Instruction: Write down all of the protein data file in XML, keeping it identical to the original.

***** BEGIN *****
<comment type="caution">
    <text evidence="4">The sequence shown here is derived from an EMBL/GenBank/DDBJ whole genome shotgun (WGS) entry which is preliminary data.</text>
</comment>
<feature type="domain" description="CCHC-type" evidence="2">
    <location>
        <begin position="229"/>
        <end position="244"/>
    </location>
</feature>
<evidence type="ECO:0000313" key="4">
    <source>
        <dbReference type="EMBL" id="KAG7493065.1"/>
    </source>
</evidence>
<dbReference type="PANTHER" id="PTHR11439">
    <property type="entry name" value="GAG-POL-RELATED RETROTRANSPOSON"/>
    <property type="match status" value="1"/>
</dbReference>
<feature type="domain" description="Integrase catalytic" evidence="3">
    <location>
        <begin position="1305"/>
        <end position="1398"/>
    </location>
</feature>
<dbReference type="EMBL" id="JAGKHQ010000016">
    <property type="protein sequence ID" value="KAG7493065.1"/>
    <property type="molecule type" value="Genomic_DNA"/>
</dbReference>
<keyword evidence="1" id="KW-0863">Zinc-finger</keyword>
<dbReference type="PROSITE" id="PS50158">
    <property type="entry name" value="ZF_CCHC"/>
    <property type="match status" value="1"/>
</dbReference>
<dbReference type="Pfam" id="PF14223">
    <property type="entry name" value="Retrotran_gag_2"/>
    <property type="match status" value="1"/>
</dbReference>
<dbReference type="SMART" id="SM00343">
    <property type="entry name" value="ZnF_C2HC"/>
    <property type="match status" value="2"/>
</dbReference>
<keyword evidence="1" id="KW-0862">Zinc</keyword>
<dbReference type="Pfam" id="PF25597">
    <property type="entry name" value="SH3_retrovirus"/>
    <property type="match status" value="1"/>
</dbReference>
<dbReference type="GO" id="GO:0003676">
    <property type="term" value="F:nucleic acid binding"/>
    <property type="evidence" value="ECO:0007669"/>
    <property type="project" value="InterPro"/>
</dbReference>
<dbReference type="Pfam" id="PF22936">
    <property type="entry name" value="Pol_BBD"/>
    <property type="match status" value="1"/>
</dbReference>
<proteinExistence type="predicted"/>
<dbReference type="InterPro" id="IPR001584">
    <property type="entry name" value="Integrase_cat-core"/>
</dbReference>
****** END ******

<comment type="caution">
    <text evidence="4">The sequence shown here is derived from an EMBL/GenBank/DDBJ whole genome shotgun (WGS) entry which is preliminary data.</text>
</comment>
<feature type="domain" description="CCHC-type" evidence="2">
    <location>
        <begin position="229"/>
        <end position="244"/>
    </location>
</feature>
<evidence type="ECO:0000313" key="4">
    <source>
        <dbReference type="EMBL" id="KAG7493065.1"/>
    </source>
</evidence>
<dbReference type="PANTHER" id="PTHR11439">
    <property type="entry name" value="GAG-POL-RELATED RETROTRANSPOSON"/>
    <property type="match status" value="1"/>
</dbReference>
<feature type="domain" description="Integrase catalytic" evidence="3">
    <location>
        <begin position="1305"/>
        <end position="1398"/>
    </location>
</feature>
<dbReference type="EMBL" id="JAGKHQ010000016">
    <property type="protein sequence ID" value="KAG7493065.1"/>
    <property type="molecule type" value="Genomic_DNA"/>
</dbReference>
<keyword evidence="1" id="KW-0863">Zinc-finger</keyword>
<dbReference type="PROSITE" id="PS50158">
    <property type="entry name" value="ZF_CCHC"/>
    <property type="match status" value="1"/>
</dbReference>
<dbReference type="Pfam" id="PF14223">
    <property type="entry name" value="Retrotran_gag_2"/>
    <property type="match status" value="1"/>
</dbReference>
<dbReference type="SMART" id="SM00343">
    <property type="entry name" value="ZnF_C2HC"/>
    <property type="match status" value="2"/>
</dbReference>
<keyword evidence="1" id="KW-0862">Zinc</keyword>
<dbReference type="Pfam" id="PF25597">
    <property type="entry name" value="SH3_retrovirus"/>
    <property type="match status" value="1"/>
</dbReference>
<dbReference type="GO" id="GO:0003676">
    <property type="term" value="F:nucleic acid binding"/>
    <property type="evidence" value="ECO:0007669"/>
    <property type="project" value="InterPro"/>
</dbReference>
<dbReference type="Pfam" id="PF22936">
    <property type="entry name" value="Pol_BBD"/>
    <property type="match status" value="1"/>
</dbReference>
<proteinExistence type="predicted"/>
<dbReference type="InterPro" id="IPR001584">
    <property type="entry name" value="Integrase_cat-core"/>
</dbReference>